A Plague against Livestock 1
"Go back to Pharaoh," the LORD commanded Moses. "Tell him, `This is what the LORD, the God of the Hebrews, says: Let my people go, so they can worship me.
If you continue to hold them and refuse to let them go,
the hand of the LORD will strike all your livestock—your horses, donkeys, camels, cattle, sheep, and goats—with a deadly plague.
But the LORD will again make a distinction between the livestock of the Israelites and that of the Egyptians. Not a single one of Israel's animals will die!
The LORD has already set the time for the plague to begin. He has declared that he will strike the land tomorrow.'"
And the LORD did just as he had said. The next morning all the livestock of the Egyptians died, but the Israelites didn't lose a single animal.
Pharaoh sent his officials to investigate, and they discovered that the Israelites had not lost a single animal! But even so, Pharaoh's heart remained stubborn, 
and he still refused to let the people go.
A Plague of Festering Boils 8
Then the LORD said to Moses and Aaron, "Take handfuls of soot from a brick kiln, and have Moses toss it into the air while Pharaoh watches.
The ashes will spread like fine dust over the whole land of Egypt, causing festering boils to break out on people and animals throughout the land."
So they took soot from a brick kiln and went and stood before Pharaoh. As Pharaoh watched, Moses threw the soot into the air, and boils broke out on people and animals alike.
Even the magicians were unable to stand before Moses, because the boils had broken out on them and all the Egyptians.
But the LORD hardened Pharaoh's heart, and just as the LORD had predicted to Moses, Pharaoh refused to listen.
A Plague of Hail 13
Then the LORD said to Moses, "Get up early in the morning and stand before Pharaoh. Tell him, `This is what the LORD, the God of the Hebrews, says: Let my people go, so they can worship me.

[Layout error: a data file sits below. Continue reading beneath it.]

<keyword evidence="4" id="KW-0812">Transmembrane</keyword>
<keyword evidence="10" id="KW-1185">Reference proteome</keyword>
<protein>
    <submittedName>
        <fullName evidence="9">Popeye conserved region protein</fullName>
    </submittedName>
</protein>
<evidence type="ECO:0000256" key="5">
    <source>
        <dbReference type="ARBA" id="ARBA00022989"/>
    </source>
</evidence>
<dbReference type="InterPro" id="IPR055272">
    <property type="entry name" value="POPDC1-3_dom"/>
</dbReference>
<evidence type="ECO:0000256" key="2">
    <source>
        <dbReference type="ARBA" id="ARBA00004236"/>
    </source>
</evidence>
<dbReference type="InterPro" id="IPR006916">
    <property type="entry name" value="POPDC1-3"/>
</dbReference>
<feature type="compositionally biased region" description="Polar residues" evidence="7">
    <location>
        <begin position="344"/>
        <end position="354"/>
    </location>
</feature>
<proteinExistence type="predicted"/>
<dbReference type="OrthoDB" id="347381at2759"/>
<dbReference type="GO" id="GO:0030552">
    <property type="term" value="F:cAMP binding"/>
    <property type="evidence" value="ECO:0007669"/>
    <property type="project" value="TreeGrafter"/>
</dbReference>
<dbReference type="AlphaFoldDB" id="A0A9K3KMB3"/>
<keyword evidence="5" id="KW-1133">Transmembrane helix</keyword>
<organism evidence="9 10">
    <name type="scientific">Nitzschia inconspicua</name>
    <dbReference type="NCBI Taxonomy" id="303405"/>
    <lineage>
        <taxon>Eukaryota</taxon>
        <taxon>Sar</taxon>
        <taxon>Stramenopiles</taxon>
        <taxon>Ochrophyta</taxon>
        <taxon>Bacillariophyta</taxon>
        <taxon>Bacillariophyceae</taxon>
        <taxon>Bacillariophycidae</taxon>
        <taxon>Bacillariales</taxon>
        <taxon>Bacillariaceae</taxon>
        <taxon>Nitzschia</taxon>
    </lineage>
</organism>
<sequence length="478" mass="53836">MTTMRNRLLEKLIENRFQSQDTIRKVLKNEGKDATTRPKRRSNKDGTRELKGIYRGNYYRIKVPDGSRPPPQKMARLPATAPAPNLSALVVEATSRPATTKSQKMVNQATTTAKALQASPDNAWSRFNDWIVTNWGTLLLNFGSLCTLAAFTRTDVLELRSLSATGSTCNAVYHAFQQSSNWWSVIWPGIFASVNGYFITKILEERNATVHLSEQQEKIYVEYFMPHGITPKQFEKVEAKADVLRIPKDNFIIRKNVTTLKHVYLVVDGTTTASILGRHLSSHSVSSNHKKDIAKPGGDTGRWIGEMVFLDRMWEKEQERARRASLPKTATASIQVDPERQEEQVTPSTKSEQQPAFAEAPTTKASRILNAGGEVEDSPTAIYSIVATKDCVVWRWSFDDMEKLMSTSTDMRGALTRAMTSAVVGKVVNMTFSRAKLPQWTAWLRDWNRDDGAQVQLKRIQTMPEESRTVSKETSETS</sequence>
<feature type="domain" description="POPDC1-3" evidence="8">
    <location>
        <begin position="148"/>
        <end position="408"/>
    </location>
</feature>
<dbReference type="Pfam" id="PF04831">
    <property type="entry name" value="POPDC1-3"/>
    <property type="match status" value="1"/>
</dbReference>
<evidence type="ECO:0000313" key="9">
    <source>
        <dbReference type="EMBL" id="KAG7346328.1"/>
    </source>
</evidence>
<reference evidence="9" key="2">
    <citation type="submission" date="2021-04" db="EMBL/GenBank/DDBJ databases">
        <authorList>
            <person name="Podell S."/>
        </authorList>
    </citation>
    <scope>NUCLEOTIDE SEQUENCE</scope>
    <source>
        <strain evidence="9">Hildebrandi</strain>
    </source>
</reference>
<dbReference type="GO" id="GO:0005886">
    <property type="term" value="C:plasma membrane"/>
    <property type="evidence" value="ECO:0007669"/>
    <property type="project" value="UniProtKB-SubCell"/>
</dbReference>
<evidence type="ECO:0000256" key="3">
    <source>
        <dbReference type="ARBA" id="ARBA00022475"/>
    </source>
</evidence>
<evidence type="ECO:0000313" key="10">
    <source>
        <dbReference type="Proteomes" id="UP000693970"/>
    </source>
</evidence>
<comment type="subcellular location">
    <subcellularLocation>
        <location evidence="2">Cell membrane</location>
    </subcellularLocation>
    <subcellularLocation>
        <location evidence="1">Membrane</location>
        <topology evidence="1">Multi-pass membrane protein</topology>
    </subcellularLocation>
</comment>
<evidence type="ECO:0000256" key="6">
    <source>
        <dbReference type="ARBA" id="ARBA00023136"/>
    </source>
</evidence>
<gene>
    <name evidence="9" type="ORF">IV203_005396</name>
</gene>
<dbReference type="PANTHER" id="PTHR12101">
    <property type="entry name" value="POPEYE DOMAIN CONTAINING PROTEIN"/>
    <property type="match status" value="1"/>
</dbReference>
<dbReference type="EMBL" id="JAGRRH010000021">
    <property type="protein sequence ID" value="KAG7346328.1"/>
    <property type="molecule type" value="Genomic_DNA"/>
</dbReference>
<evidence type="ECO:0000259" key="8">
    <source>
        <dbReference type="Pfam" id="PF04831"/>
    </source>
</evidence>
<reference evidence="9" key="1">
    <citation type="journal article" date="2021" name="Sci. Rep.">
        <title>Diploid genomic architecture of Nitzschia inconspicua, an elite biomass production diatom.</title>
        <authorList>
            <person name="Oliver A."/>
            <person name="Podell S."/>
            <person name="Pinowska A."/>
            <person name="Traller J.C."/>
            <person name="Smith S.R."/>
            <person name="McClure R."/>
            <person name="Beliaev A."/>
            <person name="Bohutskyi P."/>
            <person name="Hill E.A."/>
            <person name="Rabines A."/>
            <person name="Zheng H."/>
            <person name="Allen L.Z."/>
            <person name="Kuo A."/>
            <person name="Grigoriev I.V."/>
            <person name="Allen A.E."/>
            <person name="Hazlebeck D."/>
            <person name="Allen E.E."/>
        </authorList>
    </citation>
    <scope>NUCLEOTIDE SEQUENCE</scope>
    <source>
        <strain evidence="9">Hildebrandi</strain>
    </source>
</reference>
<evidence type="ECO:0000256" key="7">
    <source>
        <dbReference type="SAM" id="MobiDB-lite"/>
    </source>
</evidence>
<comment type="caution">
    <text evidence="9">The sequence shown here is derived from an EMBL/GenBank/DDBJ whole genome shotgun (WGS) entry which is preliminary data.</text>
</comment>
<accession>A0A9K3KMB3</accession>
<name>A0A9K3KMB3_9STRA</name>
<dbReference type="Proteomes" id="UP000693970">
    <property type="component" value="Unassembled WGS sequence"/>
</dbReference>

If you don't, I will send more plagues on you 
and your officials and your people. Then you will know that there is no one like me in all the earth.
By now I could have lifted my hand and struck you and your people with a plague to wipe you off the face of the earth.
But I have spared you for a purpose—to show you my power 
and to spread my fame throughout the earth.
But you still lord it over my people and refuse to let them go.
So tomorrow at this time I will send a hailstorm more devastating than any in all the history of Egypt.
Quick! Order your livestock and servants to come in from the fields to find shelter. Any person or animal left outside will die when the hail falls.'"
Some of Pharaoh's officials were afraid because of what the LORD had said. They quickly brought their servants and livestock in from the fields.
But those who paid no attention to the word of the LORD left theirs out in the open.
Then the LORD said to Moses, "Lift your hand toward the sky so hail may fall on the people, the livestock, and all the plants throughout the land of Egypt."
So Moses lifted his staff toward the sky, and the LORD sent thunder and hail, and lightning flashed toward the earth. The LORD sent a tremendous hailstorm against all the land of Egypt.
Never in all the history of Egypt had there been a storm like that, with such devastating hail and continuous lightning.
It left all of Egypt in ruins. The hail struck down everything in the open field—people, animals, and plants alike. Even the trees were destroyed.
The only place without hail was the region of Goshen, where the people of Israel lived.
Then Pharaoh quickly summoned Moses and Aaron. "This time I have sinned," he confessed. "The LORD is the righteous one, and my people and I are wrong.
Please beg the LORD to end this terrifying thunder and hail. We've had enough. I will let you go; you don't need to stay any longer."
"All right," Moses replied. "As soon as I leave the city, I will lift my hands and pray to the LORD. Then the thunder and hail will stop, and you will know that the earth belongs to the LORD.
But I know that you and your officials still do not fear the LORD God."
(All the flax and barley were ruined by the hail, because the barley had formed heads and the flax was budding.
But the wheat and the emmer wheat were spared, because they had not yet sprouted from the ground.)
So Moses left Pharaoh's court and went out of the city. When he lifted his hands to the LORD, the thunder and hail stopped, and the downpour ceased.
But when Pharaoh saw that the rain, hail, and thunder had stopped, he and his officials sinned again, and Pharaoh again became stubborn. 
Because his heart was hard, Pharaoh refused to let the people leave, just as the LORD had predicted through Moses.